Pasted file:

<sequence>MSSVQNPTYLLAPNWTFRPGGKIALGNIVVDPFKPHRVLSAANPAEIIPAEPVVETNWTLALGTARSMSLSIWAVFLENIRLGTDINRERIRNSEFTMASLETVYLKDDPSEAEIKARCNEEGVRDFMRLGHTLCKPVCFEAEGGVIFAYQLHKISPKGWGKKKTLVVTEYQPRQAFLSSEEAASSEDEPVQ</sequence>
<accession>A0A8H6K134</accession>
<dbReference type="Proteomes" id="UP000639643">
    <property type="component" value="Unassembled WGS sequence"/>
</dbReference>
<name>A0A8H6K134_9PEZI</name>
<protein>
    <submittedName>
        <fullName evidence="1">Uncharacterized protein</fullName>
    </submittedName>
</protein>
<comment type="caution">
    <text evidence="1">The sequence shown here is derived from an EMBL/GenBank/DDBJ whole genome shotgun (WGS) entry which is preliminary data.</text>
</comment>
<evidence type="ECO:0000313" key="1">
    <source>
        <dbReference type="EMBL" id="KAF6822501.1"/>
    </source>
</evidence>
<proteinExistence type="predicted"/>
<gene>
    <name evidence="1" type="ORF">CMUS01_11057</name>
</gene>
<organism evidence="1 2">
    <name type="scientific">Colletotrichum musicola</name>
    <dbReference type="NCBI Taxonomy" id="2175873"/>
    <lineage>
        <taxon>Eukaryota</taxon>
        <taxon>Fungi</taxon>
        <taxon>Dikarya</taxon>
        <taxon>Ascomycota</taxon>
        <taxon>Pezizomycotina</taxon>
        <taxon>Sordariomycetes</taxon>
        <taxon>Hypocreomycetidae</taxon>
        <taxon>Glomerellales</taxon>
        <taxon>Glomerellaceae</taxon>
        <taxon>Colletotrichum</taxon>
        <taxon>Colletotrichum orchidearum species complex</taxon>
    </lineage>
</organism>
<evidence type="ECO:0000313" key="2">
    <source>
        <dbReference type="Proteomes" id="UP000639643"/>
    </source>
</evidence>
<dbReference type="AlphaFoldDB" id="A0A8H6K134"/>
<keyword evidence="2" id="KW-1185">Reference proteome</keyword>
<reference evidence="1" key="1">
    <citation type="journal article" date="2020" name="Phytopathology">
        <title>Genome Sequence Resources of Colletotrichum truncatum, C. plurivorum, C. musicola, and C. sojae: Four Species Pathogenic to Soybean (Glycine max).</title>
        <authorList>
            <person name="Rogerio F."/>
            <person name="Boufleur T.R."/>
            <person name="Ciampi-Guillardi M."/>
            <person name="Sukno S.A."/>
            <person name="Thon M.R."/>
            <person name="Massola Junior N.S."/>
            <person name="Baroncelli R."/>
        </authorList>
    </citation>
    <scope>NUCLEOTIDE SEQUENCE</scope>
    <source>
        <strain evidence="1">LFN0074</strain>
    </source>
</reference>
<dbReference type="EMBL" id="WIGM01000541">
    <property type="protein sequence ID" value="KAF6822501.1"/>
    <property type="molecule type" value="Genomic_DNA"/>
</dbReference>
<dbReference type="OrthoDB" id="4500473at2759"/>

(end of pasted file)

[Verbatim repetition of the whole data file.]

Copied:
<sequence>MSSVQNPTYLLAPNWTFRPGGKIALGNIVVDPFKPHRVLSAANPAEIIPAEPVVETNWTLALGTARSMSLSIWAVFLENIRLGTDINRERIRNSEFTMASLETVYLKDDPSEAEIKARCNEEGVRDFMRLGHTLCKPVCFEAEGGVIFAYQLHKISPKGWGKKKTLVVTEYQPRQAFLSSEEAASSEDEPVQ</sequence>
<accession>A0A8H6K134</accession>
<dbReference type="Proteomes" id="UP000639643">
    <property type="component" value="Unassembled WGS sequence"/>
</dbReference>
<name>A0A8H6K134_9PEZI</name>
<protein>
    <submittedName>
        <fullName evidence="1">Uncharacterized protein</fullName>
    </submittedName>
</protein>
<comment type="caution">
    <text evidence="1">The sequence shown here is derived from an EMBL/GenBank/DDBJ whole genome shotgun (WGS) entry which is preliminary data.</text>
</comment>
<evidence type="ECO:0000313" key="1">
    <source>
        <dbReference type="EMBL" id="KAF6822501.1"/>
    </source>
</evidence>
<proteinExistence type="predicted"/>
<gene>
    <name evidence="1" type="ORF">CMUS01_11057</name>
</gene>
<organism evidence="1 2">
    <name type="scientific">Colletotrichum musicola</name>
    <dbReference type="NCBI Taxonomy" id="2175873"/>
    <lineage>
        <taxon>Eukaryota</taxon>
        <taxon>Fungi</taxon>
        <taxon>Dikarya</taxon>
        <taxon>Ascomycota</taxon>
        <taxon>Pezizomycotina</taxon>
        <taxon>Sordariomycetes</taxon>
        <taxon>Hypocreomycetidae</taxon>
        <taxon>Glomerellales</taxon>
        <taxon>Glomerellaceae</taxon>
        <taxon>Colletotrichum</taxon>
        <taxon>Colletotrichum orchidearum species complex</taxon>
    </lineage>
</organism>
<evidence type="ECO:0000313" key="2">
    <source>
        <dbReference type="Proteomes" id="UP000639643"/>
    </source>
</evidence>
<dbReference type="AlphaFoldDB" id="A0A8H6K134"/>
<keyword evidence="2" id="KW-1185">Reference proteome</keyword>
<reference evidence="1" key="1">
    <citation type="journal article" date="2020" name="Phytopathology">
        <title>Genome Sequence Resources of Colletotrichum truncatum, C. plurivorum, C. musicola, and C. sojae: Four Species Pathogenic to Soybean (Glycine max).</title>
        <authorList>
            <person name="Rogerio F."/>
            <person name="Boufleur T.R."/>
            <person name="Ciampi-Guillardi M."/>
            <person name="Sukno S.A."/>
            <person name="Thon M.R."/>
            <person name="Massola Junior N.S."/>
            <person name="Baroncelli R."/>
        </authorList>
    </citation>
    <scope>NUCLEOTIDE SEQUENCE</scope>
    <source>
        <strain evidence="1">LFN0074</strain>
    </source>
</reference>
<dbReference type="EMBL" id="WIGM01000541">
    <property type="protein sequence ID" value="KAF6822501.1"/>
    <property type="molecule type" value="Genomic_DNA"/>
</dbReference>
<dbReference type="OrthoDB" id="4500473at2759"/>